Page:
I assume the Secret Service would lean heavily on Trump not to follow through on that threat, just because they don’t like situations where the president’s movements are uncertain. And I also assume that Pelosi would try to avoid that game of chicken by deciding that Trump is free to come if he likes — she hasn’t formally rescinded her invite, remember — but that she and most of her caucus will skip the event. Then we’ll be treated to the spectacle of Trump addressing the nation with an empty chair over his right shoulder, with Democrats no doubt engaged in some sort of counterprogramming elsewhere for the hour. They might have to let Ocasio-Cortez deliver the Intersectional State of the Union or something. That’s the only thing that could compete with Trump.

The post White House looking to see if McConnell can invite Trump to deliver SOTU appeared first on Hot Air.

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Stephen Booth: There are reasons to be sceptical about the Brexit deal. But its security provisions aren’t one of them.

Stephen Booth is Director of Policy and Research at Open Europe.

In the vociferous debate about the proposed Brexit deal, the implications for UK security and foreign policy have come a distant second to economic and institutional considerations. However, this week Richard Dearlove, former MI6 head, and Charles Guthrie, former chief of defence staff, have written to Conservative Associations warning that the Brexit deal will “threaten the national security of the country in fundamental ways” and bind the UK into “new sets of EU controlled relationships”. We certainly should debate the UK’s future security and foreign policies in light of Brexit, but there are several reasons why these dire warnings about the proposed deal are either misplaced or implausible.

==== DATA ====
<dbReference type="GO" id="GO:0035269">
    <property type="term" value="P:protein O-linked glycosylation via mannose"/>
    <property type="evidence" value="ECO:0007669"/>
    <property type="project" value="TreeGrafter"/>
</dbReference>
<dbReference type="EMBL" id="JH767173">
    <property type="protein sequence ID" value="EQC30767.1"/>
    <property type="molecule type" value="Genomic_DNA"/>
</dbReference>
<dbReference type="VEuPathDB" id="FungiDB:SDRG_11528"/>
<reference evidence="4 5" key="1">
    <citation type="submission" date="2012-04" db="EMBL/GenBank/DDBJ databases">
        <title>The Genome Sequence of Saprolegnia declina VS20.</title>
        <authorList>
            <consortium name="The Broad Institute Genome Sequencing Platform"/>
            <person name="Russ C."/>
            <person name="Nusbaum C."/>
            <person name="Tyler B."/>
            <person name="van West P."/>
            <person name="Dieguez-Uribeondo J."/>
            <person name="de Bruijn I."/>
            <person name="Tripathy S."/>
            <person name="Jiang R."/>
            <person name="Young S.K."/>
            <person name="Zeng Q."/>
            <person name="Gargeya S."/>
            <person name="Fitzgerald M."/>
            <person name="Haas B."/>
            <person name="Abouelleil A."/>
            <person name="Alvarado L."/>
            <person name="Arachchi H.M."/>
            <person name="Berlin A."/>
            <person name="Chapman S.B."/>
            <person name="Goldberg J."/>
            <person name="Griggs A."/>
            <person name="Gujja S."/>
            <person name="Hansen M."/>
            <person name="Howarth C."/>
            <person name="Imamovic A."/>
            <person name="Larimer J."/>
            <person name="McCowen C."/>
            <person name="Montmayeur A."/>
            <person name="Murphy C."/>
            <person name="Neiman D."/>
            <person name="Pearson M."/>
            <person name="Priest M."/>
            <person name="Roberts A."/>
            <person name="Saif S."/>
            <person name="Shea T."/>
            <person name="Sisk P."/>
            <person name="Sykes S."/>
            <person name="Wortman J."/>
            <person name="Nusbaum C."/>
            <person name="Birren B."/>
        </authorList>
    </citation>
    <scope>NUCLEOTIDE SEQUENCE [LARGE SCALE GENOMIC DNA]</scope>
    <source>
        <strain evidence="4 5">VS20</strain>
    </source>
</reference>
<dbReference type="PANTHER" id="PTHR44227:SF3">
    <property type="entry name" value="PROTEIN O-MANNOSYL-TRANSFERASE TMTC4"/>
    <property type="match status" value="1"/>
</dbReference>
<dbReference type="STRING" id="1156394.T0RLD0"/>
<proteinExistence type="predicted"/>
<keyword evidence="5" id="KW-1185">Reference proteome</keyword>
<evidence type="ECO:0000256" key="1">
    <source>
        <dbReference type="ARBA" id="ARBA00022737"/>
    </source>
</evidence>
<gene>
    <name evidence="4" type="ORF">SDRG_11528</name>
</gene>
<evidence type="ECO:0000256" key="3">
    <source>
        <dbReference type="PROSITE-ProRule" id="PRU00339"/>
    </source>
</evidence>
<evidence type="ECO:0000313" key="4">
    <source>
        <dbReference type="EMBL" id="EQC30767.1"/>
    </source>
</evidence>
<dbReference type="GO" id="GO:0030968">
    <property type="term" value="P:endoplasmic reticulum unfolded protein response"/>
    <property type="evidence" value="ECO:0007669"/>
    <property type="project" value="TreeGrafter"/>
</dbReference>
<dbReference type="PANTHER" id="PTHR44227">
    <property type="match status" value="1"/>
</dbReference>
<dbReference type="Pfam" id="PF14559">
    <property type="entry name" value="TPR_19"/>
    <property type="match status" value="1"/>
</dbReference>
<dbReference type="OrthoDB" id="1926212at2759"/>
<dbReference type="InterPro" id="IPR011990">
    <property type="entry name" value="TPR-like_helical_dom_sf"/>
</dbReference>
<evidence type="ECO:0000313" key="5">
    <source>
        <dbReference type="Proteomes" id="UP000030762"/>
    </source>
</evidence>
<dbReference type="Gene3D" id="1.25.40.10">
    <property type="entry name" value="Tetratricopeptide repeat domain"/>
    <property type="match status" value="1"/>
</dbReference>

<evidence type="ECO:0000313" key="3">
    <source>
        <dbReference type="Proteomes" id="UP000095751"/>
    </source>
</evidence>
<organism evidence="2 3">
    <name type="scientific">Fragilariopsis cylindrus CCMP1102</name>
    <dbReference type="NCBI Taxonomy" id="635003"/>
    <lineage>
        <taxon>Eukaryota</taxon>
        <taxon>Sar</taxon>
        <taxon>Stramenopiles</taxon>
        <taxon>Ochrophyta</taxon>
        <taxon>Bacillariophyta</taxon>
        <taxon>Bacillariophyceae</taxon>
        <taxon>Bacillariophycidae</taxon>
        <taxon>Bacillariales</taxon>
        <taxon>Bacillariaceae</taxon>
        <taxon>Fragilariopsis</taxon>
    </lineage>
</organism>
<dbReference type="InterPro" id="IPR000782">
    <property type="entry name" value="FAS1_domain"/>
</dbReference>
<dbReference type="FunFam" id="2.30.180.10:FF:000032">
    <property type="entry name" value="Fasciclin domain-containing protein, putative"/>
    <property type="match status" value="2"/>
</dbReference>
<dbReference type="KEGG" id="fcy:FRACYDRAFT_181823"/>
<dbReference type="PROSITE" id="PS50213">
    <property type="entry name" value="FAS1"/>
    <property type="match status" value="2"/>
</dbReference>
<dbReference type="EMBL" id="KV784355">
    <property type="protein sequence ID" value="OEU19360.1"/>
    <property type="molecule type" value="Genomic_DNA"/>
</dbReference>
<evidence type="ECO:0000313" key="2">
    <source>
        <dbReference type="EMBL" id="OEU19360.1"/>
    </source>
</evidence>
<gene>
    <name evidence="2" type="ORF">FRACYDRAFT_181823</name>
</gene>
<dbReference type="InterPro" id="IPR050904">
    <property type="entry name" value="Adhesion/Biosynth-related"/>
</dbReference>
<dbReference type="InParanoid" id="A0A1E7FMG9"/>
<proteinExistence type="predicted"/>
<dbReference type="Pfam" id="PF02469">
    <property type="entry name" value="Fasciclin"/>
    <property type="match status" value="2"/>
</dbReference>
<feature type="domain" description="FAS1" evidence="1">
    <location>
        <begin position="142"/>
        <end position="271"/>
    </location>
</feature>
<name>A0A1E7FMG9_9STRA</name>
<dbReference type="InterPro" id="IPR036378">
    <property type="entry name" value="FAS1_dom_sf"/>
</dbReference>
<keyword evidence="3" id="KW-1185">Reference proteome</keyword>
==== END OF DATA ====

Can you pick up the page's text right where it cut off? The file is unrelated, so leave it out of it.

Successive UK governments have cooperated selectively with the EU in security and foreign policy, reflecting concerns about the direction of travel or degree of integration. The UK secured opt-outs from EU law enforcement and internal security integration and many Brexiteers cited the erosion of these protections by ECJ jurisprudence as justification for withdrawal. Nonetheless, matters of external security, defence and foreign policy were largely protected by our national veto, the threat of which the UK successfully used to prevent EU ambitions for an autonomous military HQ, for example.